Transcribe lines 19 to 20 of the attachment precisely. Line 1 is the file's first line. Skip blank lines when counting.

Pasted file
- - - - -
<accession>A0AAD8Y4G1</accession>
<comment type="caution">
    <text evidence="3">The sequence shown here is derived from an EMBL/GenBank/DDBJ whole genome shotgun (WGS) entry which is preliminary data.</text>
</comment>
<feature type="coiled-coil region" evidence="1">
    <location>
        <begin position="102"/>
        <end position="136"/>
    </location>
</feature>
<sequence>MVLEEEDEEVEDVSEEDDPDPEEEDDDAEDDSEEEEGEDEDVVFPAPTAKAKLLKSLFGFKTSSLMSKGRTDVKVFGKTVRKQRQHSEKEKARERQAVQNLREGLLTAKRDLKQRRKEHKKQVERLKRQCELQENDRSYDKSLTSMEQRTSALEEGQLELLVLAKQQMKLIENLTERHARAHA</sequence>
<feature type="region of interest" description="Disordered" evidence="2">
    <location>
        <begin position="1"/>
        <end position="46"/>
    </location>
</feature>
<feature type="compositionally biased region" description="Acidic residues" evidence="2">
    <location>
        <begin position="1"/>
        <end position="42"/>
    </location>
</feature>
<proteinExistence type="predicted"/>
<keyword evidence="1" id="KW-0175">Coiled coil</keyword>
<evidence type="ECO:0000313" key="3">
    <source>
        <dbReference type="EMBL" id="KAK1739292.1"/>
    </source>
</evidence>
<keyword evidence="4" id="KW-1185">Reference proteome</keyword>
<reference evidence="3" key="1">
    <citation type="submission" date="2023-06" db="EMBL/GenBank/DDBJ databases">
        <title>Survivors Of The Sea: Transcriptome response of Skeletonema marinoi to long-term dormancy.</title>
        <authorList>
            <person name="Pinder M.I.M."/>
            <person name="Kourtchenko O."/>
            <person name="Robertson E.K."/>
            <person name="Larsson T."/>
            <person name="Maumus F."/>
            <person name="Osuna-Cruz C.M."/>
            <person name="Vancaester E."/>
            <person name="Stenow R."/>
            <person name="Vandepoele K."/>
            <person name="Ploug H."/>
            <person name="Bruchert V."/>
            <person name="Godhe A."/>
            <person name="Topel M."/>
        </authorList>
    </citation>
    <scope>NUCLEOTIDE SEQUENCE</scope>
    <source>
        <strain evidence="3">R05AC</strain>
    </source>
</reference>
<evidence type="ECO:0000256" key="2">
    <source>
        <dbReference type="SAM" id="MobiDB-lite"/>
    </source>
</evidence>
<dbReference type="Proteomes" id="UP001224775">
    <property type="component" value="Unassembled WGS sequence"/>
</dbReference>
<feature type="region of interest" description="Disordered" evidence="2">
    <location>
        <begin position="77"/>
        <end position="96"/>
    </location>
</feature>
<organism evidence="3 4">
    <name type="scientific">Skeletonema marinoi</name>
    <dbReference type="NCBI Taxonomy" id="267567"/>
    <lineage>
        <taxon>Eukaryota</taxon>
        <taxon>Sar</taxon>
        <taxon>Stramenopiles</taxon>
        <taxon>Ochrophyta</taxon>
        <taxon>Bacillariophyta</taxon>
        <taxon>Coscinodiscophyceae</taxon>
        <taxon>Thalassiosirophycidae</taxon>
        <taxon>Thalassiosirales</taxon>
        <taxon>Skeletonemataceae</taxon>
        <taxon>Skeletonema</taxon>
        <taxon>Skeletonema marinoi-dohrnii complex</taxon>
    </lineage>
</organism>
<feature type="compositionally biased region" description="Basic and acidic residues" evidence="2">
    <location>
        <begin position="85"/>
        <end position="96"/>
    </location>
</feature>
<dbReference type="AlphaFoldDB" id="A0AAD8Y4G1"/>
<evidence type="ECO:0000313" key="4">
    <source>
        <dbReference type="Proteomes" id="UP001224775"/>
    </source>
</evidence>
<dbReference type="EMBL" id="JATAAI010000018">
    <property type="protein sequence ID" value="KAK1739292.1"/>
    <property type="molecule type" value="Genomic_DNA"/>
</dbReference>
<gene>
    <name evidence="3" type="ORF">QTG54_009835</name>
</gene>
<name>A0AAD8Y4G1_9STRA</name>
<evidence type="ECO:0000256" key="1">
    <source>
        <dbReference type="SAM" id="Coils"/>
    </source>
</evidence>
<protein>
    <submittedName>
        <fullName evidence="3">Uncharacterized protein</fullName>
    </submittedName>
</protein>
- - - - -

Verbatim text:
    <location>
        <begin position="1"/>